Gerard Hartsink: The value of the LEI for businesses

Posted on:
April 27, 2017

Blogs are the author’s own opinion and not necessarily representative of Misys or the World Trade Board.

The 2011 the Heads of State and Government of the G20 called on the Financial Stability Board to prepare recommendations for a global Legal Entity Identifier system to uniquely identify legally distinct entities that engage in financial transactions. The FSB established GLEIF in June 2014 with the mandate to deliver the global LEI system where users may get free of charge, high quality reference data on legal entities.

A growing number of small and large businesses are part of the global supply chain and are under increased pressure to become more transparent about their import and export transactions. Customs Authorities and Financial Intelligence Units are monitoring businesses to ensure that the import and export of goods and services and the related payments made comply with the legislation of the jurisdiction involved.

Not an easy task you might say. After all, for import and export transactions there are millions of small businesses and thousands of larger companies that are registered in over 600 national registries. The latter group presents a challenge for small businesses since the data of businesses of other jurisdictions are in general not easily or with substantial costs available for SME’s

For financial transactions, the word transparency is nearly always equated with information disclosure. The trouble is that up until now, legal entity reference data has been proprietary, siloed and non-standardized.

Put simply, businesses across the globe are in dire need of a solution. Not only to keep on the right side of the regulators, but also to be able to make smarter, less costly and more reliable decisions about who to do business with.

So, what’s the solution?

The good news is, there is a solution and progress is already well under-way to unlocking it for the benefit of all users. It exists in the form of a global Legal Entity Identifier (LEI) Index available on www.gleif.org. As a result of services offered by the Global Legal Entity Identifier Foundation (GLEIF), this is a free online source that provides open, standardized and high quality legal entity reference data with the potential to capture any entity engaging in financial transactions globally. In addition the GLEIF website is available in 14 languages of the G20 to support many businesses around the world for their import and export transactions.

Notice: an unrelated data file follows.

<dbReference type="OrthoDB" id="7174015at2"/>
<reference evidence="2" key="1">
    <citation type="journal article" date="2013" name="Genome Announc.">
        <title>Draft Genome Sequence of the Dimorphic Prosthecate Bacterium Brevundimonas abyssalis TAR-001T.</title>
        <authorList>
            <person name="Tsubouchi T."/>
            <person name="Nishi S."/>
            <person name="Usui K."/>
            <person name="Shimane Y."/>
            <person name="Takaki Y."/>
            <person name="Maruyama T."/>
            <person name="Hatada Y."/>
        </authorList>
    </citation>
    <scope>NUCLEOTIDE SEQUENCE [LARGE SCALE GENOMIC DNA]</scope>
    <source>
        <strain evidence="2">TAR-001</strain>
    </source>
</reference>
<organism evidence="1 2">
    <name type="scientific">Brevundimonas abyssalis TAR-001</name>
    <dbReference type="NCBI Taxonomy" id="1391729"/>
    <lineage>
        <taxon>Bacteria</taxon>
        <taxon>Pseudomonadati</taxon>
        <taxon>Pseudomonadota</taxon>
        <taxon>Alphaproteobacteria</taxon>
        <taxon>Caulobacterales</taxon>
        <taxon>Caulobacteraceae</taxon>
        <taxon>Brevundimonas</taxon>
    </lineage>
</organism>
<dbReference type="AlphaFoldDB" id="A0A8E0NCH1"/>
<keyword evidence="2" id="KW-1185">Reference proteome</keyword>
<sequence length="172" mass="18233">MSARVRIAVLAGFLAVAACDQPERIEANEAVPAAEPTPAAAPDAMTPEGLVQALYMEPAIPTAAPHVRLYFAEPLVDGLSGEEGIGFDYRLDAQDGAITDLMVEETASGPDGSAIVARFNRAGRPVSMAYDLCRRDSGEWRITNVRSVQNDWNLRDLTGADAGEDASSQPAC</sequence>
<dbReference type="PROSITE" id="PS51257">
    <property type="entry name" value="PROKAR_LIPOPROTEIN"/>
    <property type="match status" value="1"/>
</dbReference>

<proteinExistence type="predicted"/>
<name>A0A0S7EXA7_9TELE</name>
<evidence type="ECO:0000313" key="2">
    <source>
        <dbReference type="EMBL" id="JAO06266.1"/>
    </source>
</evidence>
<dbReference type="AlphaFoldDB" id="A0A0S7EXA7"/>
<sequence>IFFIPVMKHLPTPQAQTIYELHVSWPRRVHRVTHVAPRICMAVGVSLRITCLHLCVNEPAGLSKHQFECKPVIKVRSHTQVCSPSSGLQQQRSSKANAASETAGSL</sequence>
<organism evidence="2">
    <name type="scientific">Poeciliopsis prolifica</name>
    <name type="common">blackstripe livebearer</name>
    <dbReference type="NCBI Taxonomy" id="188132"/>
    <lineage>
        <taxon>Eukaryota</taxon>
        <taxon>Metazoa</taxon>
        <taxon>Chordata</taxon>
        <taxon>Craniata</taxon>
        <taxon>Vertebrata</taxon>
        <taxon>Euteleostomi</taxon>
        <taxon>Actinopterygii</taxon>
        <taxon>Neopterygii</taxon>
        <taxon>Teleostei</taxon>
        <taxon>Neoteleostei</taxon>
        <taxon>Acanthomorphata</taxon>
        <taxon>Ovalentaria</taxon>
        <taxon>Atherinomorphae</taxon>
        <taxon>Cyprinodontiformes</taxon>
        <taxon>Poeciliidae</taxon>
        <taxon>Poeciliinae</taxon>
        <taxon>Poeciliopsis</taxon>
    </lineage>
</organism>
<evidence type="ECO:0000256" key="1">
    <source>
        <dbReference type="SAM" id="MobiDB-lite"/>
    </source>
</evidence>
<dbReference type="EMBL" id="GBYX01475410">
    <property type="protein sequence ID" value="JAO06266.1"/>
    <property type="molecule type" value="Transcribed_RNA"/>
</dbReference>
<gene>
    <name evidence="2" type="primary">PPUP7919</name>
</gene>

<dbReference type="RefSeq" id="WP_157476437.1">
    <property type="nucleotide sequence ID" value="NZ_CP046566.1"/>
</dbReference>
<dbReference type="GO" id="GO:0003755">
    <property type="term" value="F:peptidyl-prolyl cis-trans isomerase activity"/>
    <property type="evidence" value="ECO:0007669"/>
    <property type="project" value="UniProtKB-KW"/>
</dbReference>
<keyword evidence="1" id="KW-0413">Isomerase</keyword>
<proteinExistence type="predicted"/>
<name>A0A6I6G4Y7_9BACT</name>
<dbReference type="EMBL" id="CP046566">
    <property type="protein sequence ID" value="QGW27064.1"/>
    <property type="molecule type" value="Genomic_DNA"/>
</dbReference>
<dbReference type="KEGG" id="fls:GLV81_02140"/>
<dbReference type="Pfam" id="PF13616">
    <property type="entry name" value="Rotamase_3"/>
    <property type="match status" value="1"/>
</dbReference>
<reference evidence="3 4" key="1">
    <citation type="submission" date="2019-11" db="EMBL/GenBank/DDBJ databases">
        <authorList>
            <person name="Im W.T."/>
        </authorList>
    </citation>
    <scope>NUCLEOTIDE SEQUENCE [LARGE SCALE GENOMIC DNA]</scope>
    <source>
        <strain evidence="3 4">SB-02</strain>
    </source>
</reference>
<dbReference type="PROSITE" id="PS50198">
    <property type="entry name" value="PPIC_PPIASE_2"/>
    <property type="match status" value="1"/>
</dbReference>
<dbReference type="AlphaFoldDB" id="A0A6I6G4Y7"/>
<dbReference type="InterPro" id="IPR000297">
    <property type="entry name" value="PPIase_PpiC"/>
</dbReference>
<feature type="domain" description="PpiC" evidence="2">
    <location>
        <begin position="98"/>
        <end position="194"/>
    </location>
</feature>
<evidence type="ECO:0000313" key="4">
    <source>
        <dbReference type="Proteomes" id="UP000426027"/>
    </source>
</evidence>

The reference data represents the information on a legal entity identifiable with an LEI. The LEI itself is a 20-digit, alpha-numeric code based on the ISO 17442 standard developed by the International Organization for Standardization. It connects to key reference information that enables clear and unique identification of legal entities participating in financial transactions.

Why the continued focus on quality for the “Who is Who” challenge?

Without continually optimising the quality of the global LEI Index, however, the entire system would become perfunctory. And it’s one of our core responsibilities at GLEIF to keep on top of this.

In partnership with the LEI-issuing organizations, we provide in-depth knowledge of local markets and can be relied on to make available the correct information year after year.

To clarify the concept of data quality with regard to the LEI population, GLEIF has defined a set of measurable quality criteria using standards developed by ISO. These can be summarized as follows:

  • Monthly data quality reports Since February 2016, GLEIF has been publishing monthly data quality reports, which summarize the results of its assessment of the level of data quality in the Global LEI System, based on a set of clearly defined quality criteria. Going forward, the GLEIF data quality management program will continue to evolve by gradually implementing previously defined quality criteria and corresponding controls.
  • A central challenge facility This extends the ability for any user to trigger updates of LEI data to all interested parties.